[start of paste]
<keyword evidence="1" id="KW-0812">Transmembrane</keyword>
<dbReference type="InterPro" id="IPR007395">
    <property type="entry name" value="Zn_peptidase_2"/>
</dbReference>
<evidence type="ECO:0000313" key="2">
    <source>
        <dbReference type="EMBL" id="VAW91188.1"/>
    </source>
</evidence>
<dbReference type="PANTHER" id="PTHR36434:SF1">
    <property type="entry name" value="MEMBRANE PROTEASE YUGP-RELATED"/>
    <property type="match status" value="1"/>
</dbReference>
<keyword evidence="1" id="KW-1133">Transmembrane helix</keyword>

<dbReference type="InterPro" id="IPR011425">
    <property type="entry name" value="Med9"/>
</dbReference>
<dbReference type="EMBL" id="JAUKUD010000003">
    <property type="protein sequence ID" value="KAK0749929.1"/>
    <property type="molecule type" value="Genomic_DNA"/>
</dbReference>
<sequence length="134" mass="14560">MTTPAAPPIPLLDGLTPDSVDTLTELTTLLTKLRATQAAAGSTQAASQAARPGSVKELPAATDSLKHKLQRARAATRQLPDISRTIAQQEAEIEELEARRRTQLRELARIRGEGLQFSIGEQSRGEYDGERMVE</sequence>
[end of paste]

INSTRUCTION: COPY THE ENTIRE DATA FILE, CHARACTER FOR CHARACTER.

<keyword evidence="1" id="KW-0812">Transmembrane</keyword>
<dbReference type="InterPro" id="IPR007395">
    <property type="entry name" value="Zn_peptidase_2"/>
</dbReference>
<evidence type="ECO:0000313" key="2">
    <source>
        <dbReference type="EMBL" id="VAW91188.1"/>
    </source>
</evidence>
<dbReference type="PANTHER" id="PTHR36434:SF1">
    <property type="entry name" value="MEMBRANE PROTEASE YUGP-RELATED"/>
    <property type="match status" value="1"/>
</dbReference>
<keyword evidence="1" id="KW-1133">Transmembrane helix</keyword>

<dbReference type="InterPro" id="IPR011425">
    <property type="entry name" value="Med9"/>
</dbReference>
<dbReference type="EMBL" id="JAUKUD010000003">
    <property type="protein sequence ID" value="KAK0749929.1"/>
    <property type="molecule type" value="Genomic_DNA"/>
</dbReference>
<sequence length="134" mass="14560">MTTPAAPPIPLLDGLTPDSVDTLTELTTLLTKLRATQAAAGSTQAASQAARPGSVKELPAATDSLKHKLQRARAATRQLPDISRTIAQQEAEIEELEARRRTQLRELARIRGEGLQFSIGEQSRGEYDGERMVE</sequence>